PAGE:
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It could not continue. Someone in the Kremlin would wake up. Or one of the Kremlin's stooges, Milos Jakes in Prague, Janos Kadar in Budapest, Erich Honecker in East Berlin, would fight back. War loomed. Nester could feel its approach, and in his worst moments of irrationality, he felt that only his vigilance could keep it at bay; if war broke out, a demon voice whispered, he alone would bear the responsibility.

Late summer had been tense. In August, Gorbachev had called up the head of the Polish United Workers Party and told him, in so many words, to let the anti-Communist opposition take power; the opposition leader fainted as he was being sworn in. Meanwhile, instead of going on vacation, thousands of East Germans decided to obtain West German passports. They flooded West German embassies in Hungary, East Germany, and Czechoslovakia, vaulting over walls, begging for help, until the embassies had to shut down. In May, the Hungarians had begun to dismantle the barbed wire and barricades along their border with Austria, and since then, East Germans on holiday had been sneaking over it. One day, two hundred of them went on a picnic near the border. When no one was looking, they hoisted up their picnic baskets and crossed into the West.

In September, the Hungarians made it official. They opened the border, and East Germans began to spill out by the thousands.
Now, in early November, West Berlin had filled with refugees, waiting for something. What did they know that Nester had not? What had made them so sure it was time to leave their country?
A mere month ago, in October, on the fortieth anniversary of the founding of East Germany, the East German dictator, Erich Honecker, had lifted a glass of red wine between clenched fingers and toasted the friendship of the Soviets and the East Germans against his will. In private, Gorbachev had already told Honecker he must reform his government or depart, just as he had told the Pole. The Soviet leader had grown tired of these dinosaurs. They had embarrassed him with their antiquated forms of repression for the last time. Consequently, Honecker's toast had been one of utter despair, as if the old revolutionist had been lifting a cup of his own blood to drink.

Nester had watched this moment with rising panic. On television, Honecker's voice had been timid. His words, for the very first time Nester could ever remember, dripped fear. At that very moment, outside the walls of the congenitally ugly Palace of the Republic, television cameras had shown in the darkness of East Berlin a small gathering of dissidents, two thousand or so, calling for their savior "Gorbi." They seemed harmless enough, but under the circumstances, of course, they weren't. They challenged the very foundation of the state, just as the students in Tiananmen Square had done, and the police descended on them with truncheons. That night, the representatives of the East German people, das Volk, scattered like rats, but the day after Gorbachev went home, they returned, seventy thousand of them in Leipzig alone. Did the Soviet leader have any idea what he had unleashed?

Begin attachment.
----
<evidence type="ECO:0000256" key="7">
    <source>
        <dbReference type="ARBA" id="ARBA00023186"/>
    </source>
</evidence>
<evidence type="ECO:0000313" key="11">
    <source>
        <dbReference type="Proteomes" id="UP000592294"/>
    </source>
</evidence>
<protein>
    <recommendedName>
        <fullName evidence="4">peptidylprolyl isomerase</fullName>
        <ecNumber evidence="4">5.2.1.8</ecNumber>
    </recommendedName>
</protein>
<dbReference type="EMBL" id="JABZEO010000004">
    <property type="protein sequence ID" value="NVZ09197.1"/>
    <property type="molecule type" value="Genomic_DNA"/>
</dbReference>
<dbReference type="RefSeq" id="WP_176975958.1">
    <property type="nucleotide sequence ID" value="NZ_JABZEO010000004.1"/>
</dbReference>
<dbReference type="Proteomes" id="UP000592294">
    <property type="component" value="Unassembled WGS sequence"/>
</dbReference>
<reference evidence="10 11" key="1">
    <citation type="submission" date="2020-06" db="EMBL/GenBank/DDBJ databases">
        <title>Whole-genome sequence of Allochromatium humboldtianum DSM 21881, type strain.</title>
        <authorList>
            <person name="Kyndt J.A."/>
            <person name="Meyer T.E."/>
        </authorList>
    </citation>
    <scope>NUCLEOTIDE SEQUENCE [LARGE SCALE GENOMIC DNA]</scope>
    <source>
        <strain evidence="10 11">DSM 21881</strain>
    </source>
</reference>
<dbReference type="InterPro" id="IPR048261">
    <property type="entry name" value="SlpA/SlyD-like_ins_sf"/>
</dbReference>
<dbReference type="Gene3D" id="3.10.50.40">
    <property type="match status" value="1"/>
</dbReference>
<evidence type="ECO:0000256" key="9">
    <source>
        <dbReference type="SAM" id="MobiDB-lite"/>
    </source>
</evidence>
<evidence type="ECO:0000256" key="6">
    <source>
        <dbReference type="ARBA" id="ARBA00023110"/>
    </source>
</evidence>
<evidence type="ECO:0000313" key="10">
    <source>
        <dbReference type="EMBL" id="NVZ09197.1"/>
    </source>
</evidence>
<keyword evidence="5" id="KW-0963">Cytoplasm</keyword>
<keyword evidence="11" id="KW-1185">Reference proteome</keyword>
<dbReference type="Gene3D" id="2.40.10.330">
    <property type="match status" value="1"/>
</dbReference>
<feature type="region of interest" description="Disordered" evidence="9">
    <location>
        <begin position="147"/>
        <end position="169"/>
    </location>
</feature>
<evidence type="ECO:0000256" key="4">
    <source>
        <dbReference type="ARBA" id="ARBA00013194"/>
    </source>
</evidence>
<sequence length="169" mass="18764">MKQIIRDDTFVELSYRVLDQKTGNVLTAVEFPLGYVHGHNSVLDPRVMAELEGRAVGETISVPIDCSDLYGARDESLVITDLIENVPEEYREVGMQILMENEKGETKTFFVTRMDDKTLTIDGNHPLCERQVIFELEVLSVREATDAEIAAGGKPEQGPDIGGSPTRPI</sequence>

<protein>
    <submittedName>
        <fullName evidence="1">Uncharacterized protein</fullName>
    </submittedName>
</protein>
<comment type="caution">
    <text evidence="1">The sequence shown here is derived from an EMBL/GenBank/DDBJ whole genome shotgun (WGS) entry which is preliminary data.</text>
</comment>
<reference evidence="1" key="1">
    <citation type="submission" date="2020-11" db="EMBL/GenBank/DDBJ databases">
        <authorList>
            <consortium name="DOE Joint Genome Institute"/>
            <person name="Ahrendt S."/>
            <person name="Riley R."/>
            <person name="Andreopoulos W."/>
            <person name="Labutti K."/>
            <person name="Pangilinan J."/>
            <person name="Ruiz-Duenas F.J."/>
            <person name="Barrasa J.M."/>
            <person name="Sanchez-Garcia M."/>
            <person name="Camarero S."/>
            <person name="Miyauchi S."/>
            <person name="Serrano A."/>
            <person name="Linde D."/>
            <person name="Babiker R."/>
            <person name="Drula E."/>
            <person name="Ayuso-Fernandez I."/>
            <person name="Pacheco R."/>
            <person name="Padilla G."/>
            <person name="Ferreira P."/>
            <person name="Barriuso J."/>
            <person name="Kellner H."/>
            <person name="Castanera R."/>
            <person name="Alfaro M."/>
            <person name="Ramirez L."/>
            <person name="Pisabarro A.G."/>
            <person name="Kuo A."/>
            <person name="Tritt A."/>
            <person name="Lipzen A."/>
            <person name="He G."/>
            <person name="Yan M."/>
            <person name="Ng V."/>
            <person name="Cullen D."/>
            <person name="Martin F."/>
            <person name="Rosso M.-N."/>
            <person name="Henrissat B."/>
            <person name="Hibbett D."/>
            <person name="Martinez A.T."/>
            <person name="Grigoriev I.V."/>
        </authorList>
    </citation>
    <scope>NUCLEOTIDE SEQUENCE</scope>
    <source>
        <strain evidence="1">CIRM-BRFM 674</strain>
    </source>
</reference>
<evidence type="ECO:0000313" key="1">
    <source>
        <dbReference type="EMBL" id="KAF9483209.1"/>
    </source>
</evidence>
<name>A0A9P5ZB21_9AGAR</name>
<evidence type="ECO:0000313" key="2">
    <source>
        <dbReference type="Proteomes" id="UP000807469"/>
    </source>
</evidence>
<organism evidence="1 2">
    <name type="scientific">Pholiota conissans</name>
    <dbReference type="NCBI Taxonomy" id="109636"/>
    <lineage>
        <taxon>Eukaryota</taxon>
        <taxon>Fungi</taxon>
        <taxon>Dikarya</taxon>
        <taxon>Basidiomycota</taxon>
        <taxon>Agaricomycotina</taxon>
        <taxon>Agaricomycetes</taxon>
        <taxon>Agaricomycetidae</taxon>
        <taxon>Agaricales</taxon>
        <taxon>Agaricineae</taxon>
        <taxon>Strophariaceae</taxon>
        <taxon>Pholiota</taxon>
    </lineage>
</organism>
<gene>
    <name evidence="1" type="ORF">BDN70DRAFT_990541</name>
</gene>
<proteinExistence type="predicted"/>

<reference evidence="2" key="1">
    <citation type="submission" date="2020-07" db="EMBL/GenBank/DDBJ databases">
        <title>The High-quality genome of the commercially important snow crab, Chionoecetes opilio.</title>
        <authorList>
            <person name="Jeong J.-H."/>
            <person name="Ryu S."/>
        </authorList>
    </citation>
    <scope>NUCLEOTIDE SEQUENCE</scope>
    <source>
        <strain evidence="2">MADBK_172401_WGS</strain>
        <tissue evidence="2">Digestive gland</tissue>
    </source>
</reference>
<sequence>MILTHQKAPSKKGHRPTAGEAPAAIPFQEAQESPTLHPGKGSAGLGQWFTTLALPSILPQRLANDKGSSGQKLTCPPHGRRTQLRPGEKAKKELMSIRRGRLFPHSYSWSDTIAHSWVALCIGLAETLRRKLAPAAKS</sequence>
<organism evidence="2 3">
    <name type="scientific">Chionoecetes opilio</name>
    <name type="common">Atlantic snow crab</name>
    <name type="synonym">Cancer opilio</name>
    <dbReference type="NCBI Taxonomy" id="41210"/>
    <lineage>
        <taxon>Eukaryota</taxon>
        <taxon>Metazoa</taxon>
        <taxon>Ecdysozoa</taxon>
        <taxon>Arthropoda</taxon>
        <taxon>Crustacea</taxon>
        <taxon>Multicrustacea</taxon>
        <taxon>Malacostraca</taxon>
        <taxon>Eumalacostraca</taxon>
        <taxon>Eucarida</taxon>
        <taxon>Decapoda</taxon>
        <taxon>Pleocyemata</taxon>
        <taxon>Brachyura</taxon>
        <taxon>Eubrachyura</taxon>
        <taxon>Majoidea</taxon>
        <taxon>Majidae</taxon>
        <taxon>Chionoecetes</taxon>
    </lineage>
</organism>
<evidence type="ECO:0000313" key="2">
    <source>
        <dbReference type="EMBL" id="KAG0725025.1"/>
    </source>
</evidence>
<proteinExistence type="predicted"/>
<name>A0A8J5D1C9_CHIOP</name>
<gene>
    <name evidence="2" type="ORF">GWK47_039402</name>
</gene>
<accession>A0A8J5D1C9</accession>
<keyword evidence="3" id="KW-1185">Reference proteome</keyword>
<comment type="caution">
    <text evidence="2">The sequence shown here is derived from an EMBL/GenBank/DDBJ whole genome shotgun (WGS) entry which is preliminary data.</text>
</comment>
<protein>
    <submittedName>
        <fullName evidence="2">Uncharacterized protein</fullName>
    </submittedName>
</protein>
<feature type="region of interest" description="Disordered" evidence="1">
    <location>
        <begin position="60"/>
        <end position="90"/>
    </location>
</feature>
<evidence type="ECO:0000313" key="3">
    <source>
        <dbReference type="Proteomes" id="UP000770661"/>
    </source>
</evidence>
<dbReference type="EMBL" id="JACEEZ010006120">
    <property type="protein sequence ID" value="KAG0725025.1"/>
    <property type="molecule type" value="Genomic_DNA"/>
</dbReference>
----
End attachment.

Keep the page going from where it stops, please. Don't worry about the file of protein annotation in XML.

Nester needed no more proof Civil war would descend. The horror of his own immediate experience in the Box felt like a foretaste of it, the first clean outbreak of fire, blood, and terror. After Gorbachev's departure, after those first demonstrations, the dictator Honecker had wanted to kill the agitators. He had wanted to send in the tanks, like the Chinese, but his own followers ousted him instead.
Now they must be having a change of heart. Ever since they had dumped Honecker, as October gave way to November, as the demonstrations swelled, as one half of the East German population rose against them in disgust and the other half abandoned the country for the West, these men too must have seen the sense in bloodshed. Nester was certain of it. To keep power, they would have to shoot their people, and when they did, the Soviets, with their hundreds of thousands of troops surrounding the two Berlins, would return their fire. Gorbachev's credibility with the West depended upon it.

That's how it would begin, this war. The seeds had been sown with Monday-night demonstrations following Gorbachev's visit. Hundreds of thousands of people had occupied the streets of Leipzig, Halle, and Dresden, bearing candles, waving banners, and singing "The Internationale" in the darkness. Hadn't World War II begun with Nazi parades, with mass demonstrations, long before Hitler's troops invaded Poland? Crowds were a prefiguration of armies, nothing more. His father disagreed, of course. When Nester told him that in the little city of Suhl, East Germany, a crowd of thirty thousand had sung "We Shall Overcome," his father had replied, "There's a step in the right direction, son. Even you can't deny it." With great respect, Nester had ventured to correct him: "We're talking about Europe, Daddy. Dr. King would have been shot before he ever reached Selma."
  
Copyright 1998 by John Marks
Greatful acknowledgment is made to the author for permission granted.
"The Wall"
by John Marks
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